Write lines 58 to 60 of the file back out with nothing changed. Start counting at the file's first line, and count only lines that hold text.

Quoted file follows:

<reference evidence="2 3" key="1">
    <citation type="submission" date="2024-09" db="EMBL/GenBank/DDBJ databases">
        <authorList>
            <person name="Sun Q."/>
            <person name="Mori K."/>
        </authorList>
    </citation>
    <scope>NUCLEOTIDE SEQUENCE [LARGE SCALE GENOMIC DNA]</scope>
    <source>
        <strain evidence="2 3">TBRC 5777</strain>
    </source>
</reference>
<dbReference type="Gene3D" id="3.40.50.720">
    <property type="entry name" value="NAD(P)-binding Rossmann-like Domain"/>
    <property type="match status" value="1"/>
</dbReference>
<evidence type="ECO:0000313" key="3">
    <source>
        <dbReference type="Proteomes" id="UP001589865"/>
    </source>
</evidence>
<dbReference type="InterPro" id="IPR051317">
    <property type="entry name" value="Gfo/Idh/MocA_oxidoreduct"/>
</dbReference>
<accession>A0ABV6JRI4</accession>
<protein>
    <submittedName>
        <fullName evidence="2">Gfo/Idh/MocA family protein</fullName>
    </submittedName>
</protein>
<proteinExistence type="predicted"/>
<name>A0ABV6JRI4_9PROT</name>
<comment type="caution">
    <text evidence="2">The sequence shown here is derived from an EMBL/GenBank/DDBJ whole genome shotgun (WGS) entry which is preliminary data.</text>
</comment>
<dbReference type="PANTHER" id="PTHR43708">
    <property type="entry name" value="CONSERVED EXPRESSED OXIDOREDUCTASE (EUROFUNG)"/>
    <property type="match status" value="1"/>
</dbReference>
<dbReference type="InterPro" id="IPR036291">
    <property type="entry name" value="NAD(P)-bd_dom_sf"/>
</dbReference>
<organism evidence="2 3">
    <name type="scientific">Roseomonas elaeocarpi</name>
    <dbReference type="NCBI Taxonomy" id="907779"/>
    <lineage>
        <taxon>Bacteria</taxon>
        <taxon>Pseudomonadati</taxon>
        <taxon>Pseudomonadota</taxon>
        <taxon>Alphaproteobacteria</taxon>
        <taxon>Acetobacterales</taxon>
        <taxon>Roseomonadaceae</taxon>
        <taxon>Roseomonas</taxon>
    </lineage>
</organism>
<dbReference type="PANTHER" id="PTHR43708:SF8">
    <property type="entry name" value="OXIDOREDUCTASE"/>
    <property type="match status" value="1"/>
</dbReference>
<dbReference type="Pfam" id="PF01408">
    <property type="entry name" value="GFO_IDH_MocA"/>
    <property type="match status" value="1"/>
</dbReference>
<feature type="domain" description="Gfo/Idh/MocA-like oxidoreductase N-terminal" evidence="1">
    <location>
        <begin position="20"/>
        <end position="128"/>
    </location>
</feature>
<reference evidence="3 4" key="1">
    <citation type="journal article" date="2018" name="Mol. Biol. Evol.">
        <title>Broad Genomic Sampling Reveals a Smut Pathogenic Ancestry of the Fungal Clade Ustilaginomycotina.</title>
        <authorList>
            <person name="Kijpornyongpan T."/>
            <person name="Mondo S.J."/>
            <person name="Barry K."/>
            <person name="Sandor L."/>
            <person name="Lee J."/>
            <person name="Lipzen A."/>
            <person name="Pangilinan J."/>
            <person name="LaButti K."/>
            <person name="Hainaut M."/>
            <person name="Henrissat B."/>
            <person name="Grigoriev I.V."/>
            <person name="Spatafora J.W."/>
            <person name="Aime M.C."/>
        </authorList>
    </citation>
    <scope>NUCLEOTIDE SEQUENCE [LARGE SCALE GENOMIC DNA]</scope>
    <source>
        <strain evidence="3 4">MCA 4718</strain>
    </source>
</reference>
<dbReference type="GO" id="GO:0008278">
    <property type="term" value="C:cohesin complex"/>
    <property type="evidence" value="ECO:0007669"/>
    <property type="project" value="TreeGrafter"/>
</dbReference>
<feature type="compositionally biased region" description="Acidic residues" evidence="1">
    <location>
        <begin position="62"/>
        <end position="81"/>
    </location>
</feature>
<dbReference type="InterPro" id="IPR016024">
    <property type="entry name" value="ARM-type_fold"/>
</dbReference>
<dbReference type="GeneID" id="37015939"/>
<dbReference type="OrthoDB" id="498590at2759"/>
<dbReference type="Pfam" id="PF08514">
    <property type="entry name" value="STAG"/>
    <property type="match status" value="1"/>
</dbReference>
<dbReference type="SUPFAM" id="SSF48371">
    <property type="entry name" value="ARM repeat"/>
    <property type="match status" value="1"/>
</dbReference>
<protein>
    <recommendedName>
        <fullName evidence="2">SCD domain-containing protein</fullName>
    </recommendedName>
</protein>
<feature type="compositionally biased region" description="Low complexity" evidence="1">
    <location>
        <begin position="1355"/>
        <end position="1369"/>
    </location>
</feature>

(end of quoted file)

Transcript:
    <property type="match status" value="1"/>
</dbReference>
<dbReference type="Pfam" id="PF01408">